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Genetic and Rare Diseases Information Center (GARD)

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Best vitelliform macular dystrophy


Other Names for this Disease
  • Best disease
  • Best macular dystrophy
  • BMD
  • BVMD
  • Early-onset vitelliform macular dystrophy
See Disclaimer regarding information on this site. Some links on this page may take you to organizations outside of the National Institutes of Health.

Your Question

My friend has Best disease in his right eye. His vision in this eye is quite stable, although he sees a black spot wherever he focuses. Will his vision remain the same or it can it deteriorate? Is there any way to improve his vision? What are the chances of his left eye also developing Best disease? 

Our Answer

We have identified the following information that we hope you find helpful. If you still have questions, please contact us.

What is Best vitelliform macular dystrophy?

Best vitelliform macular dystrophy (BVMD) is a slowly progressive form of macular degeneration. It usually begins in childhood or adolescence, but age of onset and severity of vision loss can vary. Affected people first have normal vision, followed by decreased central visual acuity and distorted vision (metamorphopsia). Peripheral vision is not affected. BVMD is usually inherited in an autosomal dominant manner, but autosomal recessive inheritance has been reported. The condition is typically caused by mutations in the BEST1 gene; in a few cases the cause is unknown. Treatment is symptomatic and involves the use of low vision aids.[1]
Last updated: 2/13/2015

How does Best vitelliform macular dystrophy affect vision?

Best vitelliform macular dystrophy affects the retina, the specialized light-sensitive tissue that lines the back of the eye. Specifically, it disrupts cells in a small area near the center of the retina called the macula. The macula is responsible for sharp central vision, which is needed for detailed tasks such as reading, driving, and recognizing faces.[2]

Best vitelliform macular dystrophy causes a fatty yellow pigment (lipofuscin) to build up in cells underlying the macula.[2] Over time, the abnormal accumulation of this substance can damage cells that are critical for clear central vision. As a result, people with this disorder often lose their central vision, and their eyesight may become blurry or distorted. Best vitelliform macular dystrophy typically does not affect side (peripheral) vision or the ability to see at night.[2]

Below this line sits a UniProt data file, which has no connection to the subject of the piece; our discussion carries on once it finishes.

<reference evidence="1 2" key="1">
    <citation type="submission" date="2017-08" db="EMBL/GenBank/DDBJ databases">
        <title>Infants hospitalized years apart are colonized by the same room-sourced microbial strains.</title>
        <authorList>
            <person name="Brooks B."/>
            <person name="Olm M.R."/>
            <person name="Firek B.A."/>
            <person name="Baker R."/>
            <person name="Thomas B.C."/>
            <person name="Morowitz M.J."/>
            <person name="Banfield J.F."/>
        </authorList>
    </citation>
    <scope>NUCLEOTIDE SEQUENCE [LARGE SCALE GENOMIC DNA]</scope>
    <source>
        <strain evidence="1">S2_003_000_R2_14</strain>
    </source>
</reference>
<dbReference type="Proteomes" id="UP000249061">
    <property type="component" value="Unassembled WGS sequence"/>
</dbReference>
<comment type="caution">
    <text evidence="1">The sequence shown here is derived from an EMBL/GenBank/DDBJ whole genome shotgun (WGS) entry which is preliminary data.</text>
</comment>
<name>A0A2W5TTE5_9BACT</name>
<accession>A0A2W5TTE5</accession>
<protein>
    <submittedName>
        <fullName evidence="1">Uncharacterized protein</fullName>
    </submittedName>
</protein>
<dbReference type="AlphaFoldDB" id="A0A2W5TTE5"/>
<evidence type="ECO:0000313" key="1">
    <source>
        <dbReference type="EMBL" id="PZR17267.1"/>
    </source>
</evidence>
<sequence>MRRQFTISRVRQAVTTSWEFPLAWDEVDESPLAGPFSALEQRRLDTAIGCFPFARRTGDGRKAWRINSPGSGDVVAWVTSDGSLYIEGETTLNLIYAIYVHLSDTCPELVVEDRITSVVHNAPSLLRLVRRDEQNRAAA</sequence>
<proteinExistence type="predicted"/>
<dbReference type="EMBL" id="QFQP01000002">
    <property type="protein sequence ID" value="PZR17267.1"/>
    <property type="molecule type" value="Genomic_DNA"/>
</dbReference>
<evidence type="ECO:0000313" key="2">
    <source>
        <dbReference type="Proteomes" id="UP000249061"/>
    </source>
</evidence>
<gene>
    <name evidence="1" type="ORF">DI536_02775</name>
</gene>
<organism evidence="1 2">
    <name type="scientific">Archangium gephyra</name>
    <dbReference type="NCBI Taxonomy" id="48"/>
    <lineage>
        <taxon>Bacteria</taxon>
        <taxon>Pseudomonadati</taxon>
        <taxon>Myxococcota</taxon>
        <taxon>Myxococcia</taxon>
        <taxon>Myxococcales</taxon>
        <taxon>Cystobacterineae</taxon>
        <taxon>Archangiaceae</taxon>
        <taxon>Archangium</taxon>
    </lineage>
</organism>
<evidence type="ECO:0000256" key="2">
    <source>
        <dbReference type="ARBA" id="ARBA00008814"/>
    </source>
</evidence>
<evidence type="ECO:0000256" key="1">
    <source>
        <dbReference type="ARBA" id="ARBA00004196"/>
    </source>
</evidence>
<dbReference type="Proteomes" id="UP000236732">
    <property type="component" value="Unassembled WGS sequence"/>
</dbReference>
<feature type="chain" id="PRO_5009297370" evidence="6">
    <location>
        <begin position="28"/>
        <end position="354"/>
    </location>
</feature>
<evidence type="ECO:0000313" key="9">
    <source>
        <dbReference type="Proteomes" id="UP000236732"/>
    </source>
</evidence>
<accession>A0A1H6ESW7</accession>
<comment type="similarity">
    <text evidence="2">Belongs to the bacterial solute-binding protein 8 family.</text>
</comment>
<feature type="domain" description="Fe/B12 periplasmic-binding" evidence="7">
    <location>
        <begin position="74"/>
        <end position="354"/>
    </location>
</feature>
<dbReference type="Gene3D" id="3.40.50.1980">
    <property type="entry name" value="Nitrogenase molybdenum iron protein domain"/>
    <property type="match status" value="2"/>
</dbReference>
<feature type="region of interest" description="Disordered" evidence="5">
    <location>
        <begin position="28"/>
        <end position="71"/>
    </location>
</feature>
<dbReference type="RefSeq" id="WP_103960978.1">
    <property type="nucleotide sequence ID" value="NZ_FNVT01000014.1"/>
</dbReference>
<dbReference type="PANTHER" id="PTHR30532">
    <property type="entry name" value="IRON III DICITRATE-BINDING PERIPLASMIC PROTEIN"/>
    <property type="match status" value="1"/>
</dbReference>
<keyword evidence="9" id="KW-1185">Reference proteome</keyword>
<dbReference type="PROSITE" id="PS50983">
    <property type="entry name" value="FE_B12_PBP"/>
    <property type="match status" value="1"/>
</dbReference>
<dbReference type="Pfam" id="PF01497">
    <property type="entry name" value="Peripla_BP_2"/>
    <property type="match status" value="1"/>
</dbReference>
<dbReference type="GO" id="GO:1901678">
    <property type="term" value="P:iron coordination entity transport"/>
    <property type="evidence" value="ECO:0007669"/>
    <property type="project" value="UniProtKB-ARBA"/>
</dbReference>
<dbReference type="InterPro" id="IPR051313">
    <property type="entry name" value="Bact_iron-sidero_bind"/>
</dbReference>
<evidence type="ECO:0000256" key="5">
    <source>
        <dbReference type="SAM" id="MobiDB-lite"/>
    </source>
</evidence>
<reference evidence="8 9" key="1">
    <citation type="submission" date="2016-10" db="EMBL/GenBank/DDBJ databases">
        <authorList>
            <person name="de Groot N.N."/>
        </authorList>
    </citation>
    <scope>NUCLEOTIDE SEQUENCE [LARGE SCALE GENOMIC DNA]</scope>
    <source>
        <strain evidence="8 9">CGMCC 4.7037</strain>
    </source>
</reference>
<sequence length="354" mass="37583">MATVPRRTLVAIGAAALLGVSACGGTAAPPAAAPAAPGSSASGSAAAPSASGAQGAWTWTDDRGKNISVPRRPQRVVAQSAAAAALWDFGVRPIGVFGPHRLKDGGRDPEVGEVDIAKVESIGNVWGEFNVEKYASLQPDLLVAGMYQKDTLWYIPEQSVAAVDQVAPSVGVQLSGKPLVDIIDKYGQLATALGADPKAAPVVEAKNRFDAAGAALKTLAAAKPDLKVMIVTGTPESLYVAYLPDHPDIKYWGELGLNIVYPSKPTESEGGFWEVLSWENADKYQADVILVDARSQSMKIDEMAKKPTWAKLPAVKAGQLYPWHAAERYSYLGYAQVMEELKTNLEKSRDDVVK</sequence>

Studies have shown that most people with Best vitelliform macular dystrophy retain enough vision for reading and driving in at least one eye into adulthood (88% have 20/40 or better vision). Vision usually deteriorates slowly and does not become significant until after age 40.[3]
Last updated: 9/10/2010

What are the chances of developing Best vitelliform macular dystrophy in both eyes?

Various studies have shown that only about 4% of these individuals with Best vitelliform macular dystrophy develop vision less than 20/200 in the better eye.[3]
Last updated: 9/10/2010

How might Best vitelliform macular dystrophy be treated?

There is no specific treatment for Best vitelliform macular dystrophy (BVMD) at this time.[4][3] Low vision aids help affected people with significant loss of visual acuity.[5] Laser photocoagulation, photodynamic therapy, and anti-VEGF (vascular endothelial growth factor) agents such as bevacizumab have shown limited success in treating some of the secondary features of BVMD such as choroidal neovascularization (when abnormal blood vessels grow under the macula and retina).[5][4][3]
Last updated: 2/13/2015

References
Other Names for this Disease
  • Best disease
  • Best macular dystrophy
  • BMD
  • BVMD
  • Early-onset vitelliform macular dystrophy
See Disclaimer regarding information on this site. Some links on this page may take you to organizations outside of the National Institutes of Health.